Every year, Proven Winners® trial managers evaluate thousands of plants — yet only a select few make the cut. Learn how they find the best.
We asked Kevin Hurd, Proven Winners Director of New Products, to walk us through the very tough selection process for Proven Winners plants. It’s a complex process, and it doesn’t happen overnight.
Kevin Hurd: We have many long-standing relationships with breeders, large and small, and they often bring us new ideas. That’s how Diamond Frost® Euphorbia and Snow Princess® Lobularia were discovered.
We visit a lot of breeders, see what they’re trialing and seek varieties that we would like to see improved or faults we would like to correct. We have our own ‘genetic roadmap’ of improvements we would like to see. An example of this is Senorita Rosalita® Cleome, developed without thorns.
Kevin Hurd and the Proven Winners trial managers travel often to various breeders to see the plants they are trialing and discuss potential plant improvements in the works.
KH: Once we find plants we want to trial, we send them to the Proven Winners members’ locations for growing in different conditions: Sunny and low humidity in California; hot and humid in Michigan; and less hot and humid in New Hampshire. We have a separate private trial in Florida where we evaluate plants in heat and humidity, as well as cold conditions. This trialing is done simultaneously through fall and winter.
The trial managers evaluate plants in propagation trials, in greenhouse trials, in 4.25-in. Grande™ containers and hanging baskets, as well as outdoors to test summer performance. This past winter, we had approximately 2,700 plants in trials.
Plants are tested at all three Proven Winners members’ locations, as well as a separate, private trial in Florida. Here, plants experience heat, humidity and cold conditions.
KH: We look for a lot of characteristics, but they have to add up to success for the home gardener. We study flowering, color, branching, vigor, disease resistance, heat and drought tolerance, and many other factors. The main factor, in home gardeners’ minds, is a healthy, vigorous plant. All our tests are focused on making sure these plants will grow vigorously for the end consumer.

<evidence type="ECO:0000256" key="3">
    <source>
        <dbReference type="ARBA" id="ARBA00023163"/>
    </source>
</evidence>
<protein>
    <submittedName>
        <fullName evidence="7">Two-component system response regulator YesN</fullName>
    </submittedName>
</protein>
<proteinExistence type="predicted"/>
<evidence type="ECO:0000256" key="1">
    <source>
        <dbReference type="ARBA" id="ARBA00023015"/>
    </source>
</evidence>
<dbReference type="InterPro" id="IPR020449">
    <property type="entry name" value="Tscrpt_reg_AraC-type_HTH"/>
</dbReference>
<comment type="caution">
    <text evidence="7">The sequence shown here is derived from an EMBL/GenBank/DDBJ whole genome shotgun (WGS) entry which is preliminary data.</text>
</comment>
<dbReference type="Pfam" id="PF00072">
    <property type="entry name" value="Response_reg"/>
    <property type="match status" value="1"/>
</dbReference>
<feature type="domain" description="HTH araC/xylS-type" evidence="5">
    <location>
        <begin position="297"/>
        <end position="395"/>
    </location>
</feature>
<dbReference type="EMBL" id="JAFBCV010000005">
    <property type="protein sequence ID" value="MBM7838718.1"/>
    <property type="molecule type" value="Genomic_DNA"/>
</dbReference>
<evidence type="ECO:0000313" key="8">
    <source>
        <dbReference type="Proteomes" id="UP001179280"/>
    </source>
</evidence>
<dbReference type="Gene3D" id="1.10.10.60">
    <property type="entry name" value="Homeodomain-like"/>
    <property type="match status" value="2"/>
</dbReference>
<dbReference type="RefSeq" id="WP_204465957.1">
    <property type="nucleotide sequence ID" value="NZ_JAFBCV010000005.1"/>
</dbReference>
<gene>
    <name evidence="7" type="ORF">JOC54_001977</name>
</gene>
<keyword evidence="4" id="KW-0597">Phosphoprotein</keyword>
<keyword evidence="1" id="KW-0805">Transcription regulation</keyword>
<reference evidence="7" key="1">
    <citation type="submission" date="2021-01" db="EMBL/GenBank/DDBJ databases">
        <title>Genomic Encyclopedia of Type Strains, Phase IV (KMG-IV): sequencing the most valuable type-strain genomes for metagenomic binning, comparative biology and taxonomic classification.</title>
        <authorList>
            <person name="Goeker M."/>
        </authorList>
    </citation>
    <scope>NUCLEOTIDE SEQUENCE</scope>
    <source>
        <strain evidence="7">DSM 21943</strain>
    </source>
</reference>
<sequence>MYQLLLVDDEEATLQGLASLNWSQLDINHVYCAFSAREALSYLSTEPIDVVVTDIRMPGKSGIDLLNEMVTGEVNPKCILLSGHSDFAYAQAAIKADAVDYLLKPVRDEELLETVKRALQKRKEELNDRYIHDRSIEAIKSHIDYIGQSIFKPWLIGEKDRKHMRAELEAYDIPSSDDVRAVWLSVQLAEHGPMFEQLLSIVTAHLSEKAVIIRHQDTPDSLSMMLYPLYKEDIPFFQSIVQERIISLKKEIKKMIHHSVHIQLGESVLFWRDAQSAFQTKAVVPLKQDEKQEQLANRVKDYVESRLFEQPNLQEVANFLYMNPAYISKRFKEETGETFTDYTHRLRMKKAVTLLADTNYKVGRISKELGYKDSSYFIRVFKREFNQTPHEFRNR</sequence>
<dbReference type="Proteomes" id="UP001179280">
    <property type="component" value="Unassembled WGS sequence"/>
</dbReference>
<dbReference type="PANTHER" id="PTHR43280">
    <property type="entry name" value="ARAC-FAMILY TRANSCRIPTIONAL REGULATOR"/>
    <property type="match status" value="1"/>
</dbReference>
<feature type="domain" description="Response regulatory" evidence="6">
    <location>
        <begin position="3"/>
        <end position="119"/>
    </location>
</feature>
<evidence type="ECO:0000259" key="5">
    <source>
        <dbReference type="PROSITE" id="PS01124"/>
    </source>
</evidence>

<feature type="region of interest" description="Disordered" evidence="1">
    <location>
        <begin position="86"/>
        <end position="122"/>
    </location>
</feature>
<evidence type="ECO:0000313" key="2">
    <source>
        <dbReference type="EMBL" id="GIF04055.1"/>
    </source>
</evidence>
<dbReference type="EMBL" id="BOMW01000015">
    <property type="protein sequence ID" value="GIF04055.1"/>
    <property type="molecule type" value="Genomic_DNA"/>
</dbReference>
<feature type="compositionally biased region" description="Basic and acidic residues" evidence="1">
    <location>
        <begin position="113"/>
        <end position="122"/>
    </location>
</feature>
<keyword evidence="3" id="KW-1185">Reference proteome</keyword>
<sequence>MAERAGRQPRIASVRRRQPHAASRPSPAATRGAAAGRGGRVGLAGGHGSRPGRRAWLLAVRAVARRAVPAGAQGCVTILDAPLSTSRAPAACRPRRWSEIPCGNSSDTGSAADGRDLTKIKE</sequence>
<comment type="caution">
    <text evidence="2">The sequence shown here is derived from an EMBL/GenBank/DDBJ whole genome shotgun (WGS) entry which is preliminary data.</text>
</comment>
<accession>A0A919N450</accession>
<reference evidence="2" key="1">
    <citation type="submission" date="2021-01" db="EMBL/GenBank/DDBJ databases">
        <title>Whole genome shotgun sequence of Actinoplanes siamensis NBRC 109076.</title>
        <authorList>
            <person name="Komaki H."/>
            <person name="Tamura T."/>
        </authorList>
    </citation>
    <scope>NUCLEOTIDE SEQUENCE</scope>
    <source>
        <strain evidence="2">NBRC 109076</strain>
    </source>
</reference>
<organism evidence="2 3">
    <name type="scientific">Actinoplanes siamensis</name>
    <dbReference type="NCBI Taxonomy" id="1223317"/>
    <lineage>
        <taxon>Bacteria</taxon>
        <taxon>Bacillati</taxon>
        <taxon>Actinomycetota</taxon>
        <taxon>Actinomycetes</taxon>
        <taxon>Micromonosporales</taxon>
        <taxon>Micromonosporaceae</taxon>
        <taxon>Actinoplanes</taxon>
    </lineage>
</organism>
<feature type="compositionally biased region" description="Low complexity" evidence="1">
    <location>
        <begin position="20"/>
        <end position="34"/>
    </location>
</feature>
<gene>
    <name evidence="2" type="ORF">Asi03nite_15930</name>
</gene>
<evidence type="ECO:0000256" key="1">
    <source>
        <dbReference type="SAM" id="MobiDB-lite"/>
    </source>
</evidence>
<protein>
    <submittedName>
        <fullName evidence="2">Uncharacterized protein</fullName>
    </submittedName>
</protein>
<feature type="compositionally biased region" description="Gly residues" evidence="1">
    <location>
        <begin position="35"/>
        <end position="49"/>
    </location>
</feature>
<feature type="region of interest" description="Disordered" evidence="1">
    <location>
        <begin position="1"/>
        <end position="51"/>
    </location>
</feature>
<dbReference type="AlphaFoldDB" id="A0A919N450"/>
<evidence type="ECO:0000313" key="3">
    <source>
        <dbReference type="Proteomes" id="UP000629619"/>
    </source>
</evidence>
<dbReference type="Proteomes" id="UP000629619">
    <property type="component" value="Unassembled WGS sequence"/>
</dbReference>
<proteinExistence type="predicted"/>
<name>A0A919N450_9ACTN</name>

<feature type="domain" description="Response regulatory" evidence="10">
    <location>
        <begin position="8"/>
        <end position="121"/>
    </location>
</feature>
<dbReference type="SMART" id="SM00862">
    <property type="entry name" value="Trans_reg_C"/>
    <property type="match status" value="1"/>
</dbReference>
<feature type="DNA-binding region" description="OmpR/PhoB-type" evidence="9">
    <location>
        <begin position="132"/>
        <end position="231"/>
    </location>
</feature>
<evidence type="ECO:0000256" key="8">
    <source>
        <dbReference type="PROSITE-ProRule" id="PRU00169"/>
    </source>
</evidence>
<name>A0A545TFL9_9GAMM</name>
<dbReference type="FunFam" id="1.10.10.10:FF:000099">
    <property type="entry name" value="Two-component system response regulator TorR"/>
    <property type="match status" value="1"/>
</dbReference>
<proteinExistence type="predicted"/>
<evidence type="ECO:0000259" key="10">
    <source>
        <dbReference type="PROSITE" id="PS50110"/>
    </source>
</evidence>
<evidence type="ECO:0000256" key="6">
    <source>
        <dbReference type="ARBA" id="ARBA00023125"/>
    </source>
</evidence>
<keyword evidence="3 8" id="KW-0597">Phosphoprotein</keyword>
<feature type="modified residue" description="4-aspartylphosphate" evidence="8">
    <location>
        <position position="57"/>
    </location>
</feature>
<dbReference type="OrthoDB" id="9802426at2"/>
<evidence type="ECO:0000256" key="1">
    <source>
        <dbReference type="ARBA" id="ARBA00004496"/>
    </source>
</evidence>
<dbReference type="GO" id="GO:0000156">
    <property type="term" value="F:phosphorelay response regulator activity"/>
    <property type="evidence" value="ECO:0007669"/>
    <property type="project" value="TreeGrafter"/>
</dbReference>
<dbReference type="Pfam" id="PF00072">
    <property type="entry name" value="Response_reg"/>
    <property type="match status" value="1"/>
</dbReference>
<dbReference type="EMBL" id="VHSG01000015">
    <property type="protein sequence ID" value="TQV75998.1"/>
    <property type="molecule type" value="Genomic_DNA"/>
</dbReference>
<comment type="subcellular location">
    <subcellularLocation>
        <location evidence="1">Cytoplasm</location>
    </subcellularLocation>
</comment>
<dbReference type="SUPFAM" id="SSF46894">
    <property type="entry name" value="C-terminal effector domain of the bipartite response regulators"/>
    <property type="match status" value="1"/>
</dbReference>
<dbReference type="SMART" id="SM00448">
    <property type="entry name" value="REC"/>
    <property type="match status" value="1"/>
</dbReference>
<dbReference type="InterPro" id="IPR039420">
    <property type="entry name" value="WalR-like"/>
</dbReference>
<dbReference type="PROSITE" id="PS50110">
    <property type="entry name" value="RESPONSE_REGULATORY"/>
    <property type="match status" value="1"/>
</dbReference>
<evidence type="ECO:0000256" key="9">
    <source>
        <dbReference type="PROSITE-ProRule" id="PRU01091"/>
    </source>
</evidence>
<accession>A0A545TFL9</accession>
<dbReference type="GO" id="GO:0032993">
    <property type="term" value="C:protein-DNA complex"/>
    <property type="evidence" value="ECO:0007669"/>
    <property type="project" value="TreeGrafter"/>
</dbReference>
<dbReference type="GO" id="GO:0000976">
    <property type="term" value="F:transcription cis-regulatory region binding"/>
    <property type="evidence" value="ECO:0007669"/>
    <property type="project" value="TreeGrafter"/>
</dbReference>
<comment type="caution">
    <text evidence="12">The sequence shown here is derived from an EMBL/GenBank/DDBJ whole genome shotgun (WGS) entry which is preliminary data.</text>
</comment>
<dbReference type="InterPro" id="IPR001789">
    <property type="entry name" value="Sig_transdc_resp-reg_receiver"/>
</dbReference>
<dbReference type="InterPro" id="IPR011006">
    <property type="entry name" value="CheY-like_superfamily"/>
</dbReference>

Of course, we also look for plants that growers can grow successfully, but the emphasis at Proven Winners is success for the consumer. We want home gardeners to say, “I can grow plants!”
KH: Once we start trialing in the fall, we slowly narrow it down, constantly dropping plants that don’t perform to our standards. We also have three scheduled drops: In March after winter trials; in June; and in early August. During the last two drops, the entire Proven Winners trial team visits all the testing sites to compare notes and evaluate and select plants together.
After our recent June drop, there are only about 750+ left in the group. After the August drop, there will be about 50 plants that make the cut from the original group of 2,700.
KH: Plants that have done well for one or more propagator, but not for all three, often become Proven Selections® varieties. They are terrific plants and have been proven to do well in their growing regions.
A plant may also become a Proven Selections variety if it meets our standards but is not available exclusively to Proven Winners.
KH: Not yet. The Proven Winners members then evaluate each plant in terms of logistics, economics, production considerations and other factors. The members vote on plants to move to the next level.
That final group of plants moves into greenhouse production through the winter and the Product Line Managers (PLMs) work with Trial Managers to determine proper culture and production methods (see sidebar to the right). Once the plants pass this extensive production test, they are introduced to the market at the California Spring Trials.
Kevin Hurd, Proven Winners Director of New Products, and his family.
KH: The one I’m most excited about is Vermillionaire™ Cuphea. It is an interspecific cross that is tough as nails. It really shines in my garden right now and I’ve never seen it look bad. It’s one of those plants that everyone can grow, and hummingbirds just love it!